There was evidence on the part of plaintiff tending to show that in February, 1919, plaintiff, an employee of defendant company, was engaged in skidding logs from the woods to the company’s “landing,” this being done by hitching a team of horses to four or five logs, or more, at a time, coupled together, the double trees being hitched to iron grabs fastened in the foremost log, and leaving about six feet between this log and the horses. That the driver, who was on the ground, guided the horses by check lines, and there were supplied to plaintiff lines that were too short to enable plaintiff to walk on the side, but it was necessary for him to go between the'log and the horses in order to do his work efficiently. That plaintiff had called this defect to the attention of the company’s foreman and was told to go on; do the best he could with these lines, and they would have proper lines supplied. That on the occasion in question the logs were on- a steep mountain side, and it had snowed some the night before, and in moving a trail of logs with his team they made some speed down the mountain, and in the endeavor to guide the horses, plaintiff was jerked before the log and his ankle mashed between that and a stump or root, causing serious, painful, and protracted injury, from which he still suffers, etc.
There was testimony for defendant on the issues, and in charging, the jury on the principal issues of liability the court, among other things, said: “It is the duty of the defendant, the employer, to furnish the employee and his servant with a reasonably safe place to do his work, and a reasonably safe appliance with which to do it,” etc. We do not find that this statement as to defendant’s obligation and duty was in any way explained or essentially modified in other portions of his Honor’s charge, and this being true, it must be held for reversible error, entitling defendant to a new trial.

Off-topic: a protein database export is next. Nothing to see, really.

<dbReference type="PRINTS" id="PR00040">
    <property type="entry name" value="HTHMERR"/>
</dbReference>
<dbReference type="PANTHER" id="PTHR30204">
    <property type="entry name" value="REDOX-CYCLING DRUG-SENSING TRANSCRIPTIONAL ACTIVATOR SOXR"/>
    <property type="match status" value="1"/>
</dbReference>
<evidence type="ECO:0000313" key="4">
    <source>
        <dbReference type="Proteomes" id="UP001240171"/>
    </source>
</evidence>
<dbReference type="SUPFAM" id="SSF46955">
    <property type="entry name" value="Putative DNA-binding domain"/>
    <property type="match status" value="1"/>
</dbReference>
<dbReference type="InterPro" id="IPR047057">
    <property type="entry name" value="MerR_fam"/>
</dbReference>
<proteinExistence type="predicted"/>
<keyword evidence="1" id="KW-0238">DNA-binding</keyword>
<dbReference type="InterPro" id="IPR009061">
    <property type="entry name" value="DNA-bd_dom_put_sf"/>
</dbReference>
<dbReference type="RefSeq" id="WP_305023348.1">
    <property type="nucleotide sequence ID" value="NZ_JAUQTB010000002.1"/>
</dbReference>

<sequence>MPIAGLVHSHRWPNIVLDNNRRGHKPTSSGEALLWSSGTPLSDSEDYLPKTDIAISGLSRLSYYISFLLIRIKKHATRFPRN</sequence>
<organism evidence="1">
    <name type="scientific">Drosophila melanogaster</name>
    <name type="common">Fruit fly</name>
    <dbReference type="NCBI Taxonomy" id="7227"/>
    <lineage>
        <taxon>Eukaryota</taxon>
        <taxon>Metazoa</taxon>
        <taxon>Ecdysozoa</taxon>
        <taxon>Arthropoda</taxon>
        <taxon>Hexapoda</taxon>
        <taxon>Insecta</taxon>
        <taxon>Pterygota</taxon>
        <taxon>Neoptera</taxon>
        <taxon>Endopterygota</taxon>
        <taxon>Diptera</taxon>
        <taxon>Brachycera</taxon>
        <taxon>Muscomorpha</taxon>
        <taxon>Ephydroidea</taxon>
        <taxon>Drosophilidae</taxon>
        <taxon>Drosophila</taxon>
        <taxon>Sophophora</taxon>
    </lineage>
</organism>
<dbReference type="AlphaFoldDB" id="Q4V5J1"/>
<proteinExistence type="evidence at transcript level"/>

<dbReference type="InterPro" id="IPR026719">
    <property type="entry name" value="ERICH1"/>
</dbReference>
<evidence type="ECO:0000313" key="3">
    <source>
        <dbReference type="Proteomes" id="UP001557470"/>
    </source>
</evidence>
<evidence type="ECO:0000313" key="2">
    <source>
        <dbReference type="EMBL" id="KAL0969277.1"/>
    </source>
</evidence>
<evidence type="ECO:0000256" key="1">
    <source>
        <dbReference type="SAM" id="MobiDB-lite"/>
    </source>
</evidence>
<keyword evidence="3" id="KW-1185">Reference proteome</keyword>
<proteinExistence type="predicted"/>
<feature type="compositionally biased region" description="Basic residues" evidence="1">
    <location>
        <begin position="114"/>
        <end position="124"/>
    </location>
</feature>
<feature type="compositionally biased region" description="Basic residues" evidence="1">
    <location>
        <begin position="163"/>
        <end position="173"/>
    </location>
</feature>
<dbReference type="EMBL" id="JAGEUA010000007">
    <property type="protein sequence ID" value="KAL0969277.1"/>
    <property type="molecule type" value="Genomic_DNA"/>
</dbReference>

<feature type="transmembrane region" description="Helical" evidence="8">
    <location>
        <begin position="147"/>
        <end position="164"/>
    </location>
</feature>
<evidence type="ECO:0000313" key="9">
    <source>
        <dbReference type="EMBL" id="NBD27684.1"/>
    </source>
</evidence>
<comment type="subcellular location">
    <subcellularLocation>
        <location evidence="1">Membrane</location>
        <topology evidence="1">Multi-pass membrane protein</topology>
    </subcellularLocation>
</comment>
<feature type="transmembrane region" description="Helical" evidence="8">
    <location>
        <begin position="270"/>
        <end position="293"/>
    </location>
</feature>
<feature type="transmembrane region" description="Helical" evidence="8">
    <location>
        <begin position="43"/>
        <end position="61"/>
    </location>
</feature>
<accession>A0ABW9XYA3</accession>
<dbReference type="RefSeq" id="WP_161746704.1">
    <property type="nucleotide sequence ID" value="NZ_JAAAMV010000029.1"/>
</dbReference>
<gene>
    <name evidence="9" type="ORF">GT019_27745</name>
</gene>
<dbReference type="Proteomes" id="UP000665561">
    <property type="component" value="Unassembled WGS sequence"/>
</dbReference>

In Tritt v. Lumber Co., 183 N. C., 830, it was given as the established rule in this jurisdiction that the obligation to provide employees with a reasonably safe place to work and reasonably safe appliances with which to do it, is not absolute, but it is required that the employer must do this in the “exercise of ordinary care,” and a charge that omits this as an element in the standard of duty will be held for reversible error.
*614Tbe question was fully considered, and pertinent authorities examined and explained by Associate Justice Adams in the recent case of Gaither v. Clement, 183 N. c., 450, and it was there held, among other things: “That the duty of the employer to furnish his employee safe tools with which to perform his services, and a safe place to do so, depends upon the exercise by him of ordinary care in providing them, and an instruction that imposes upon the employer an absolute duty to furnish them, without qualification, leaving out the ordinary care required of him in their selection, is reversible error.”
On the facts of the present record, we regard these authorities as decisive, and defendant will be awarded a